Because Belgium does not have a federal constituency – except in Brussels, French-speaking voters can only vote on francophone parties during general elections, while Dutch-speaking voters can only vote for Dutch-language parties – the ideological differences across the linguistic divide also complicate efforts to form a government, like in 2011.
Belgians will again head to voting booths to elect representatives to municipal councils in 2018, while regional, federal and European elections will take place in 2019. Van Wynsberghe expects the 2019 general elections to be dominated by socioeconomic issues, noting that the country is still living with the consequences of the financial and economic crisis of 2008 and 2009. “We’ll have to see how much the federal government is able to get done by then,” she says. “If they succeed in quieting the linguistic demands that are in essence economic demands, maybe everything will work out just fine and maybe the outgoing government, if it again wins a majority, can be reconstituted.”
Still, she warns that the upcoming elections might also put the ideological divide between Wallonia and Flanders into even starker relief, given that the francophone communist party PTB is expected to do well in Wallonia following recent scandals in the socialist party. “What will be at stake might be pure maths: how can a government be formed with a majority at the federal level?”
What distinguishes Belgium’s political landscape are two idiosyncrasies packed into its federal structure. On the one hand, Van Wynsberghe explains, Belgium has a centrifugal federalism. “So things are removed from the centre to give competences to the federated entities,” she explains, pointing out that the Swiss and German federalism, for instance, are aimed at regrouping powers. “Belgium might be the first case of a dissociative federalism,” she says.
What also makes Belgium’s federalism distinctive, or perhaps bewildering, is that the country has superimposed two levels of powers – that is, the communities and the regions – whereas countries like the US have only states, Germany its Länder, and Switzerland its cantons. “We have a double federalism and we have communities and regions that are competent over the same territory,” Van Wynsberghe explains.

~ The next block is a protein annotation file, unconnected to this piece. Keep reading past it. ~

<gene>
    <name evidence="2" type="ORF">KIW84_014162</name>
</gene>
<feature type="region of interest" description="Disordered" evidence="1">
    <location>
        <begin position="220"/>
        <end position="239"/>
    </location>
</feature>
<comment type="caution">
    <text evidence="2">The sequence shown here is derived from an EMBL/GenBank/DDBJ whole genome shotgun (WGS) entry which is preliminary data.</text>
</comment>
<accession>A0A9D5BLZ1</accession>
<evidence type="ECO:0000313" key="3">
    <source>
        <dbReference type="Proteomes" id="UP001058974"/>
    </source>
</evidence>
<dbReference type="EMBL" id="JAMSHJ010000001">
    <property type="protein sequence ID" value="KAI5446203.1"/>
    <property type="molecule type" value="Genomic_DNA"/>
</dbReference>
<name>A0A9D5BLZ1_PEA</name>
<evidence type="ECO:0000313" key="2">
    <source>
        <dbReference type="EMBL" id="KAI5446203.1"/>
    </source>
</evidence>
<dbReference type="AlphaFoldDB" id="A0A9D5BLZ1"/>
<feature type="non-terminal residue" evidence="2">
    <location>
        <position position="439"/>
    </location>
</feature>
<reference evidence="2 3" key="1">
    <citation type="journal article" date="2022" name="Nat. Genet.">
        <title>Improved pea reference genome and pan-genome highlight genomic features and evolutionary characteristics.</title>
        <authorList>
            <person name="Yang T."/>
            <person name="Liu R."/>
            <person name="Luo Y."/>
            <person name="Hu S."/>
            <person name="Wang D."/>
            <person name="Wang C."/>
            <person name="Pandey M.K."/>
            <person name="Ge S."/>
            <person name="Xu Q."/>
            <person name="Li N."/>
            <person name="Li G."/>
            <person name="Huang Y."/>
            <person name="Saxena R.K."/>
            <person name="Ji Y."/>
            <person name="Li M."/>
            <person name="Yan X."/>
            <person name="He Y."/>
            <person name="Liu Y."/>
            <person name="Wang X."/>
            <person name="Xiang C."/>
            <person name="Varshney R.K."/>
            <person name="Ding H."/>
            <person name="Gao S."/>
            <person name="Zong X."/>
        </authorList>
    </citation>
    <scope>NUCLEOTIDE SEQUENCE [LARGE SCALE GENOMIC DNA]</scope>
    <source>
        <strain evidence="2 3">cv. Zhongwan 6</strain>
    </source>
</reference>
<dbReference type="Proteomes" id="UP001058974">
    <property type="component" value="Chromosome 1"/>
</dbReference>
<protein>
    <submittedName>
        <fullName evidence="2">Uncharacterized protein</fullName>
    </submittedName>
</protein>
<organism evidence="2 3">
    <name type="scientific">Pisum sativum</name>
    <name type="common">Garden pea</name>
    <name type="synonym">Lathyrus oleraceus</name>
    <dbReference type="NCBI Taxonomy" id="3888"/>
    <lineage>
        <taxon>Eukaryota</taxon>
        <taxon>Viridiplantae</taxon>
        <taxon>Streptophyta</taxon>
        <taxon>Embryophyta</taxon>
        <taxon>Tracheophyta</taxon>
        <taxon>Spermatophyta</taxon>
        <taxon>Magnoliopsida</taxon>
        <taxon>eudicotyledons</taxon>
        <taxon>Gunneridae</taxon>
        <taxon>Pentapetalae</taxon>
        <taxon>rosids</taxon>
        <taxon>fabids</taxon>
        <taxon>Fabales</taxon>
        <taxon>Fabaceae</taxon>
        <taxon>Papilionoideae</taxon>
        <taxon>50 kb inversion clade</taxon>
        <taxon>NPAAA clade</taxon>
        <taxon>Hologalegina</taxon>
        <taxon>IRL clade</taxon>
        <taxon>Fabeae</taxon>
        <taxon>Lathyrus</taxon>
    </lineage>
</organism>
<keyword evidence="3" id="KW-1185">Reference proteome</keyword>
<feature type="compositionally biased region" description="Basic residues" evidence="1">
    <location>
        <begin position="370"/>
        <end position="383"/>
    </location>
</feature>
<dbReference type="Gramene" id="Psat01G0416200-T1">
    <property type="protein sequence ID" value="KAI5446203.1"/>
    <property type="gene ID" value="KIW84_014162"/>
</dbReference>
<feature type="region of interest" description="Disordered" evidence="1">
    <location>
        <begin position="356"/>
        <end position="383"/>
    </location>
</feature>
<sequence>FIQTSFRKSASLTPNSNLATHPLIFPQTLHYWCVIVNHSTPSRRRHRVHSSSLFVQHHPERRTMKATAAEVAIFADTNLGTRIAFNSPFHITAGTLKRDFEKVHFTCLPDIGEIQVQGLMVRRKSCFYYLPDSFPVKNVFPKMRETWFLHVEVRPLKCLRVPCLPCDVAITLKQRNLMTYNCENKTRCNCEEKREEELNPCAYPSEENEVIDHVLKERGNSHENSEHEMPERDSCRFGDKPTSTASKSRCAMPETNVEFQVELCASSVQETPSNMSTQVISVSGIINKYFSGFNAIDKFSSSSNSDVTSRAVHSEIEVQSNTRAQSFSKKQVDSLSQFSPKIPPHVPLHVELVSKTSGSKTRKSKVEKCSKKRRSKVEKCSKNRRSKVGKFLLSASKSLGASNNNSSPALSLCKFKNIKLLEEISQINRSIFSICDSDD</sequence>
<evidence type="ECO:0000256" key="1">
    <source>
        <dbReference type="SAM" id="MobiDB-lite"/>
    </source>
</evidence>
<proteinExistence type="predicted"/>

This means you have the Flemish Region, the Brussels-Capital Region and the Walloon Region, as well as the French Community, Flemish Community and German-speaking Community. The institutions of the Flemish Region and Flemish Community were merged after 1980, meaning that in addition to its two-assembly federal parliament, Belgium has five legislatures – not bad for one of the world’s smaller countries.
The regions are competent for matters that are related to their territories, such as urban policy, nature conservation and public housing, while the communities are responsible for matters that include culture, education and training.
'The tension will continue'
Pointing out that Flanders wants more competencies for the communities, while Wallonia wants more powers for the regions, Van Wynsberghe adds: “This tension will continue to persist as long as it remains undecided whether Belgium is a federation composed of only communities, or composed only of regions.”
Like the Netherlands, Belgium has an electoral system that divides up legislative seats in accordance with the competing parties’ performance during the elections – as opposed to the first-past-the-post system of the UK, the US and India, in which the winner takes all.
Although first-past-the-post systems offer clear majorities, they aren’t very democratic, Brinckman says, because a section of the electorate is left unrepresented. Proportional voting systems and the coalition governments they produce are, in his view, more democratic and they offer another advantage – or disadvantage, depending on how you look at it. “They have to find compromises, and that means you get a less polarised society because you have to take different persuasions into consideration.”
This tradition of finding compromises is also ingrained in Belgium’s fabric, Brinckman says. “Belgium has this tradition of compromise, and that is also very clearly related to the fact that we are a country with two linguistic communities that have to find each other in the middle. You have to find agreement; there is no other compromise.”
This article first appeared in The Bulletin autumn 2017